- The weekly forex exchange auction was introduced to reduce the parallel premium
- Marred with confidence deficit amid claims of rate manipulation
- Rising parallel premium promotes opportunities for large scale rent seeking activities
HARARE – Since November 2017 when President Emmerson Mnangagwa took over the helm of power from the late President Robert Mugabe, the government has launched a number of strategic initiatives aimed at ensuring the country’s economic growth, political stability and re-establishing Zimbabwe as a major player internationally.
Certainly, one of the most notable is the introduction of the Reserve Bank of Zimbabwe’s (RBZ) weekly foreign currency auction system in June 2020, replacing the interbank market that came into operation in February 2019.
The forex trading platform based on the Reuters system was introduced primarily to help build market confidence, improve access to foreign currency and stabilize the exchange rate while speculative activity on the black market could subside.
There was a wave of optimism among industry players, including the Confederation of Zimbabwe Industries (CZI) which through vice president Joseph Gunda said that the industry was highly expectant that the auction system would bring about transparency in trading of foreign currency, ensure market-led price discovery and improve availability.
Sustainability of stability questioned
34 weeks later since the first forex auction, questions linger on the effectiveness of the system in addressing some of the issues aforementioned. On a positive, but debatable note, the Zimbabwe dollar recorded a sustainable run of stability against the greenback stretching 21 weeks between mid-August 2020 and late January 2021.
Regardless of that run, questions on the sustainability of the stability still dominate the market, with some observers accusing the Central Bank of manipulating the exchange rate. To this end, there is a general consensus that the forex auction system is not based on free-market principles, as the government officials would like to claim.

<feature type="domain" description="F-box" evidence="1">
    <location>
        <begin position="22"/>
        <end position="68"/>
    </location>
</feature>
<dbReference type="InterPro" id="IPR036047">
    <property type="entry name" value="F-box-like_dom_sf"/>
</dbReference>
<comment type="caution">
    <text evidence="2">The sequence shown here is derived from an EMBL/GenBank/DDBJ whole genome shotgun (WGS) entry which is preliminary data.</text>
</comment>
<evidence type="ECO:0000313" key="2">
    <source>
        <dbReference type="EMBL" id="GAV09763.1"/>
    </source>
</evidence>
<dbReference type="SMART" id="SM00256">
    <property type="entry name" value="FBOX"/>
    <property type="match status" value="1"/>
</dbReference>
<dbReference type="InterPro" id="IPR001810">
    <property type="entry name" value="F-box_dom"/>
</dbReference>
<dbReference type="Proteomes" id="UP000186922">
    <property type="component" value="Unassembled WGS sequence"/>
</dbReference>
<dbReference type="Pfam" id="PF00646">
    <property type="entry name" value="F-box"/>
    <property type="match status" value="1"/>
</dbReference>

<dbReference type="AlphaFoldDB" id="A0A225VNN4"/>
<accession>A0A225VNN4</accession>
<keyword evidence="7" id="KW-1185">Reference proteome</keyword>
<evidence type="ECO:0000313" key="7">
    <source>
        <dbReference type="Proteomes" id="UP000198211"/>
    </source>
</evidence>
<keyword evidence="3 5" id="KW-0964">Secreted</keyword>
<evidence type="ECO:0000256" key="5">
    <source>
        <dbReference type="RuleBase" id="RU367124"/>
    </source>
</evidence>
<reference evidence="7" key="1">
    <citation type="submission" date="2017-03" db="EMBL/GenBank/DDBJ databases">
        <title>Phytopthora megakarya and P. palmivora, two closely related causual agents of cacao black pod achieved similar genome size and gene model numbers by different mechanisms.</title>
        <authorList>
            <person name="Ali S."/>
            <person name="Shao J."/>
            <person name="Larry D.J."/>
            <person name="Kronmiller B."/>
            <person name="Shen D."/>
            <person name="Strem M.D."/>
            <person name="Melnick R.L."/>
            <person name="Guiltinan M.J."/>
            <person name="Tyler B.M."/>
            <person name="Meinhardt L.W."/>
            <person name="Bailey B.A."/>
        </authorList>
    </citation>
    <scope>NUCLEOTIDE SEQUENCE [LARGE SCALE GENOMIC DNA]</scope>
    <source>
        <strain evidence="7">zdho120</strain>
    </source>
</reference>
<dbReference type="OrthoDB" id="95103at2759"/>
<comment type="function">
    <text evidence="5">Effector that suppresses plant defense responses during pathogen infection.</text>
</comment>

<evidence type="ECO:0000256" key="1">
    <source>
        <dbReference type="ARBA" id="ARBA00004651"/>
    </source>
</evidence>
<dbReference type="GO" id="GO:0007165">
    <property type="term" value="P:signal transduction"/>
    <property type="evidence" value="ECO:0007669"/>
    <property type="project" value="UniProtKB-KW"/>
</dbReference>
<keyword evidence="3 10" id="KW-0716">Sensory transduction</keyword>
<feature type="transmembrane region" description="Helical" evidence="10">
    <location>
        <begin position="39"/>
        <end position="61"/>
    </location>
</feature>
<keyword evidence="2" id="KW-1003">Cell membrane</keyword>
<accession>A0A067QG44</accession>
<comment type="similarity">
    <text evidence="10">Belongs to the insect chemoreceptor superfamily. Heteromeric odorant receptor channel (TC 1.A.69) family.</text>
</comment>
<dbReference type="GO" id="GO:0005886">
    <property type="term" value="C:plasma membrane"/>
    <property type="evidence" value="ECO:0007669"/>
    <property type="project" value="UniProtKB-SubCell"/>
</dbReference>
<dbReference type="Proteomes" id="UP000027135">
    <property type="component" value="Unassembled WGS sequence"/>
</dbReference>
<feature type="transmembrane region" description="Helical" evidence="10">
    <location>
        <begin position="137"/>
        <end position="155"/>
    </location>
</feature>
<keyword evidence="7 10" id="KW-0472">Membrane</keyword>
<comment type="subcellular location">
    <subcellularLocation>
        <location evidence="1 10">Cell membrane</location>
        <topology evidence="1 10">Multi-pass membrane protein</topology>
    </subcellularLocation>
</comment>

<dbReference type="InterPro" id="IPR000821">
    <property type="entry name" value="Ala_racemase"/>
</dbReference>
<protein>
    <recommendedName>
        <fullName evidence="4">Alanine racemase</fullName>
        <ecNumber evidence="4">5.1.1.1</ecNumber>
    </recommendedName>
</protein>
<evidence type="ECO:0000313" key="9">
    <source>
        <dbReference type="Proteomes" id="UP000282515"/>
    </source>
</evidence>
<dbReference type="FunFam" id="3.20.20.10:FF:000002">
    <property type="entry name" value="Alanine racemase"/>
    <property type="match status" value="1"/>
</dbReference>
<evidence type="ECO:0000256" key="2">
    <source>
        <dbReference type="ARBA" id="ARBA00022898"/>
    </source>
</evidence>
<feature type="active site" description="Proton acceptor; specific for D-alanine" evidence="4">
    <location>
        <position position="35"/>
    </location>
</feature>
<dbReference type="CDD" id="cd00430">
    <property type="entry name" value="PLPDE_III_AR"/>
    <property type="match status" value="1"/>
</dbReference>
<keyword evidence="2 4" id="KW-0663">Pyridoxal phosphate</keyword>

In the latest interbank weekly review report, Equity Axis research highlighted the widening variance between the official exchange rate and the parallel rate. The variance has widened from a premium of 23% in October 2020 to 45% in February 2021.
“The parallel rate premium is now being seen moving towards the peak June 2020 levels of 48%, that is around the time just before the weekly foreign auction system was unveiled,” Equity Axis said.
Implications of this widening variance
Scholarly research shows that the development of the parallel market for foreign exchange with a high premium indicates a basic disequilibrium both in the foreign exchange market and trade regimes and, as a result, involves substantial social and economic costs.
The black market premium is directly linked to macroeconomic variables. A rising premium is shown to have negative impacts on official exports and foreign trade taxes, as well as a positive effect on capital flight. It promotes opportunities for large-scale rent-seeking activities while squeezing the tax base in foreign trade transactions.
The government’s restrictions and limitations on foreign exchange are fuelling demand for alternative sources. Thus, the government’s inability to meet the demand for foreign currency and its interference in the operation of the market has a propensity to fuel the creation of a parallel market for foreign exchange.
As part of the controls, RBZ ordered that exporters are required to surrender their export proceeds (partly or wholly) to the government within a specified period of time after which appropriation is instituted. On the other hand, holders of import licenses have access to foreign currency at a cheap official rate.
At the same time, capital account transactions are restricted to a few transactions carried out selectively through a limited number of officially authorized channels. These restrictions have, however, transformed normal economic transactions into privileges, creating economic rents that have benefited both the government officials who implement the policies and the few economic agents who enjoy the privileges.
This is happening at a time when a fraction of the informal sector still highly relies on parallel markets for forex and the subsequent pegging of commodity prices.
Disequilibrium in the foreign exchange market
According to Equity Axis Research, a widening variance between the interbank rate and the parallel rate is seen as a major economic destabilising factor.
“There is room for some demand to go through the parallel market due to forex supply gaps given the narrow variances in supply and demand. Likewise, frequent volatility in ZWL money supply in recent months as shown by a spiking base money supply could also create a ZWL liquidity glut over a short period, thus driving demand for parallel market forex up and consequently impacting the exchange rate,” Equity Axis said.
Foreign currency shortages have been a perennial economic problem for Zimbabwe, and although it has been on up and down since independence, the country has for the large part been living with very high black-market premiums. The adoption of the weekly forex exchange auction was meant to reduce the parallel premium, but the system is marred with a confidence deficit amid claims of rate manipulation by the authorities.
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